As for the gameplay, the series has taken quite a new approach; Dawn of Mana is in fact the first full three-dimensional Mana game and plays similarly to Kingdom Hearts 2. Players can make Keldy run, jump, and slash away at enemies in real time. But the fun doesn't stop there, for the game utilizes the physics-based Havok engine to create a highly interactive environment. During battle, players can push/knock objects such as boulders or barrels into enemies. They can even launch enemies into one another using Keldy's vine-whip. Speaking of weapons, players will have three to choose from: a sword, a whip, and a slingshot. However, Mana fans may be disappointed to hear that forging and access to a wider selection of weapons will not be included in this installment of the Mana series. Dawn of Mana is primarily a solo journey but multiplayer adventures are not impossible. A second player can join up by controlling Faye.

    The strategy in the game is all about getting enemies into a "panic state" in which they'll be temporarily vulnerable. You can tell if an enemy is in a panic state if they have a number counting down over their heads. The purpose of this is not only to have an easier time defeating enemies but also to reap better recovery items, status bonuses, and key items. This is especially important since there is literally no inventory and gamers will have to heal HP and replenish Mana via instant restorative items on the fly. The higher the number above an enemy's head, the better items the enemies will yield; moreover, if you see the number turn into a crown it means the best possible drop is guaranteed. If players defeat enemies without making them panic, players will not receive the proper items which may be necessary to progress in the game. You can make enemies panic by either shooting them with pebbles from the slingshot or launching an object/another smaller enemy into the target enemy.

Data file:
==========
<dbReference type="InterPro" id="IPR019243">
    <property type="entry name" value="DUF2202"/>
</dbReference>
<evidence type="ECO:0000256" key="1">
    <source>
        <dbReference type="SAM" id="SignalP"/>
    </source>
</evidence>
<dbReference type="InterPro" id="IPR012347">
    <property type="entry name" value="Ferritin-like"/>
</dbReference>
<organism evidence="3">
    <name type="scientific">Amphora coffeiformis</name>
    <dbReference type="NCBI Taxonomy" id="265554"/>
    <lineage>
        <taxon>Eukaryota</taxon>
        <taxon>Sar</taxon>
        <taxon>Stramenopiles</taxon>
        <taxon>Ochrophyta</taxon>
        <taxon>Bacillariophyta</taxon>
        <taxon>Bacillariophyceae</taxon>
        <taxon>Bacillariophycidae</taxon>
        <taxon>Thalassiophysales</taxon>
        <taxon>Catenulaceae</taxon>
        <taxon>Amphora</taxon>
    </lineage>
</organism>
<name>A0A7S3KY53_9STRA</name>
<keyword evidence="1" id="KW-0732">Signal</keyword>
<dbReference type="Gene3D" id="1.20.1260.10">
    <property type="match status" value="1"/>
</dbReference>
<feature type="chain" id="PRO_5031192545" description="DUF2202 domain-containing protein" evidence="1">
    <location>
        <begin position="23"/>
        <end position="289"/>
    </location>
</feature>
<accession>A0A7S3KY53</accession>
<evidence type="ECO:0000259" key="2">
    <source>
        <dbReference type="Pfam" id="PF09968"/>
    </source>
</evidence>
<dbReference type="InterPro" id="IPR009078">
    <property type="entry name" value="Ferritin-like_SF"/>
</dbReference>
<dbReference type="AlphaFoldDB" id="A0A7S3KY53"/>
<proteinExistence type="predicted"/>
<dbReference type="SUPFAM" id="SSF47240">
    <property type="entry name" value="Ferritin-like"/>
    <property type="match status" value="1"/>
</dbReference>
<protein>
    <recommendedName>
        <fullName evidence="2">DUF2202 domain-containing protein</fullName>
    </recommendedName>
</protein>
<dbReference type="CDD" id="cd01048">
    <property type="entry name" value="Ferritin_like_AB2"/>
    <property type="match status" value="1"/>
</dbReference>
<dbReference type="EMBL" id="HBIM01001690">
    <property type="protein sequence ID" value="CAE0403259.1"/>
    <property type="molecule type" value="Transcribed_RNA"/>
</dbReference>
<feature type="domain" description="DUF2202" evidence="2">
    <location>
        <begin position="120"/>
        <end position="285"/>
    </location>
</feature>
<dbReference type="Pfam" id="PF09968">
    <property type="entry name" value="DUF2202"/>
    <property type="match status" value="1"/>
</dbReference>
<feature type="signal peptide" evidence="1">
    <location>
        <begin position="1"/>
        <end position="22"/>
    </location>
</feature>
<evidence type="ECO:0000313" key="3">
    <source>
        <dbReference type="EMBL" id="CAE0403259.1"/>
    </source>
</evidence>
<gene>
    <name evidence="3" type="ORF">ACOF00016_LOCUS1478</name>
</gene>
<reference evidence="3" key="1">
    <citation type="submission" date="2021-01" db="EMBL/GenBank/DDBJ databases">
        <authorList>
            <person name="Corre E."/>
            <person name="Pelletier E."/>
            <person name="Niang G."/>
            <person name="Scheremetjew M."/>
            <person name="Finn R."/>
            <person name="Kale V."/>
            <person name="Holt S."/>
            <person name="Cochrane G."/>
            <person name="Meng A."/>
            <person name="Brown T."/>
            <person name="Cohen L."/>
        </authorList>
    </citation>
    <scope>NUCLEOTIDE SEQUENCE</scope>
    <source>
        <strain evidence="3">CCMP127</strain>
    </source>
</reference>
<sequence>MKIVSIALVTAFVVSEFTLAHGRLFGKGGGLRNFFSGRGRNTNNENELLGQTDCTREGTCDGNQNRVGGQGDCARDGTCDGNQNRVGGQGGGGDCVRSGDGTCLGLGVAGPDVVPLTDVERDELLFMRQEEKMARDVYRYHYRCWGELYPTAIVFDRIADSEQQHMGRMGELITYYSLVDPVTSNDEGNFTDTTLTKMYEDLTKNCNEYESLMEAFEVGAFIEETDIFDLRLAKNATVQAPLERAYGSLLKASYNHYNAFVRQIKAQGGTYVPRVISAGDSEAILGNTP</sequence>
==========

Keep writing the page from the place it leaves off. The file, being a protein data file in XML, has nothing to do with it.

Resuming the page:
The game progresses through chaptered scenarios and at the end of each chapter the game will evaluate your performance based on time, number of enemies defeated, and many other factors. The benefit of achieving a higher ranking is well worth it as you'll unlock special items that can only be attained this way. There is one downside to the chapter style of storytelling: at the beginning of each new chapter, players will have to start at level one. Whether this is bad or not will be subjective from player to player; for some it may add a new element of difficulty since Dawn of Mana is, generally speaking, a fairly easy game.

    The musical score is sure to appeal to RPGamers and music enthusiasts alike, since Kenji Ito and Ryuichi Sakamoto team up to bring a truly engaging aural experience. RPGamers may remember Kenji Ito from the very first Seiken Densetu, as well as the Romancing SaGa and SaGa Frontier series. Ryuichi Sakamoto, a recipient of both a Grammy and an Academy Award, adds a bit of a mainstream flavor to the soundtrack with his eclectic sound. The soundtrack exudes a plethora of emotion; it's a non-stop ride from blood-pumping battle music to eerie dungeon crawling themes. The soundtrack is most definitely one of the game's strongest points.

    Graphics-wise, Dawn of Mana isn't too shabby; it certainly isn't stellar but we all know graphics don't make or break games...right? The anime style and bright, cheery colors are what Mana games are all about, but there are also shadowy dungeons and despairing plot twists for all of you who want a little bit of the dark side.

    If you're looking for something to play over the summer or just a long-time fan of the Mana series, why not snag a copy of Dawn of Mana for the PlayStation 2 when it ships to retailers on May 22, 2007.